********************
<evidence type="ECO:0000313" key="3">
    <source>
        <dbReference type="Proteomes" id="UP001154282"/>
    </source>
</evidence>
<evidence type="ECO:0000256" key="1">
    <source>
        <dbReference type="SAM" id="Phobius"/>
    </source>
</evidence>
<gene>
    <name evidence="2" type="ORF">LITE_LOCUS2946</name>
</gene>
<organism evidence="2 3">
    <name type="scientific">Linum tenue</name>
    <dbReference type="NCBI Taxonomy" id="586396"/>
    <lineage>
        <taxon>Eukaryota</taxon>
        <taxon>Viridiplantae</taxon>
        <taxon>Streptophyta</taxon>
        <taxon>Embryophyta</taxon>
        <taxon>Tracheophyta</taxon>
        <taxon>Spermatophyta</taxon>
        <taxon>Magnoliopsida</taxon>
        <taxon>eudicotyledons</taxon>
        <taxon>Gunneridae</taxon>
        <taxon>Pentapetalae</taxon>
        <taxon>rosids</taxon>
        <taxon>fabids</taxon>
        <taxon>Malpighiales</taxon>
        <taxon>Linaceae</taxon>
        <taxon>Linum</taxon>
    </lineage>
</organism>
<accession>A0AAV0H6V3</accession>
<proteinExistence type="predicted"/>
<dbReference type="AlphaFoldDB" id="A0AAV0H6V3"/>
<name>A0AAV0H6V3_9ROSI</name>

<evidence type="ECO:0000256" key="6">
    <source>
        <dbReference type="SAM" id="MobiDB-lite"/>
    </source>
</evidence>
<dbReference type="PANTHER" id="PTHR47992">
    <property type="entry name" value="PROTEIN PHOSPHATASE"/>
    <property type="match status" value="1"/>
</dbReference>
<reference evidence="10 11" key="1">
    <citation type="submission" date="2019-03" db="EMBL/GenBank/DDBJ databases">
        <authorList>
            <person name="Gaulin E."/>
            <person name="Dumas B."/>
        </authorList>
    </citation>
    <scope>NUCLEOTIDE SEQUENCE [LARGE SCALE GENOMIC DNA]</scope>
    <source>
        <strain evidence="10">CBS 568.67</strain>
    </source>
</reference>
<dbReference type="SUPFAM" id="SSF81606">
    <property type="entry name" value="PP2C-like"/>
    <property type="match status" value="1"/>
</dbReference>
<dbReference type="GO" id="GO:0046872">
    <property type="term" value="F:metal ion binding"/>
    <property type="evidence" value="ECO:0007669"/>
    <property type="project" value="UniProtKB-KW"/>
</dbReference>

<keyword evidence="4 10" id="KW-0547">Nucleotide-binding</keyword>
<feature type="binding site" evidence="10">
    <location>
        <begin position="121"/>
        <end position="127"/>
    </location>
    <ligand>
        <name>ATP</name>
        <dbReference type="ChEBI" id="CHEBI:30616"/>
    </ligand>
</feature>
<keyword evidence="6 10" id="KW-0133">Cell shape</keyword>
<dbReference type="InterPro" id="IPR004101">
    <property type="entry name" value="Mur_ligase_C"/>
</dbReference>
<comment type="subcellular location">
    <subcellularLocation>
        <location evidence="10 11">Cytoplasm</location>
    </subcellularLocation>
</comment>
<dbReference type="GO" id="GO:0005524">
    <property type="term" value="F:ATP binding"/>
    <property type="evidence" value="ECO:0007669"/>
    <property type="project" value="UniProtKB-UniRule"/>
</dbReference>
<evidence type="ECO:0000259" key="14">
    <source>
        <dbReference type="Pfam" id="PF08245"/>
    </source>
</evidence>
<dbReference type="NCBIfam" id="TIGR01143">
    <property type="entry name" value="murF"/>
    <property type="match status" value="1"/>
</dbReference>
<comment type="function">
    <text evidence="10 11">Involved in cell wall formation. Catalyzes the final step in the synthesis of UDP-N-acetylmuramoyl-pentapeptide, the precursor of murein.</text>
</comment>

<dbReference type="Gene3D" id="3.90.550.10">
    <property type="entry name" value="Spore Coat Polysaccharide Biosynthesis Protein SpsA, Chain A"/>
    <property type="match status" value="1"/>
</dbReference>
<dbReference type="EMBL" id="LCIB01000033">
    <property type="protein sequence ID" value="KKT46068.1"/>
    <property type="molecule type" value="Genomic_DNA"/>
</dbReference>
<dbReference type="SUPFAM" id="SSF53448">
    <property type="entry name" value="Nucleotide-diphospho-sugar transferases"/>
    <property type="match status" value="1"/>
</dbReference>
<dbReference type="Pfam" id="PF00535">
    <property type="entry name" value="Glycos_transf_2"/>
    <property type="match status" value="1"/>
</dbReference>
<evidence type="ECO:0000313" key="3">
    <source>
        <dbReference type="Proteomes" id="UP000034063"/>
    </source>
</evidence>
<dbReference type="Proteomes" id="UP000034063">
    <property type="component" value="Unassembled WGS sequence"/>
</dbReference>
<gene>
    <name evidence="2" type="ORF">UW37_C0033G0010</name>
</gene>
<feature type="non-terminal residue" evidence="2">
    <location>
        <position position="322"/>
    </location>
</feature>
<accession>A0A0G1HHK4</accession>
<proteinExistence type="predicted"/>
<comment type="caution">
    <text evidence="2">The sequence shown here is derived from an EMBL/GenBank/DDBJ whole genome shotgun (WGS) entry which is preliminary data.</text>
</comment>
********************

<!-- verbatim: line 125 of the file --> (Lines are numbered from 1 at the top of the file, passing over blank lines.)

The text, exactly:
    </source>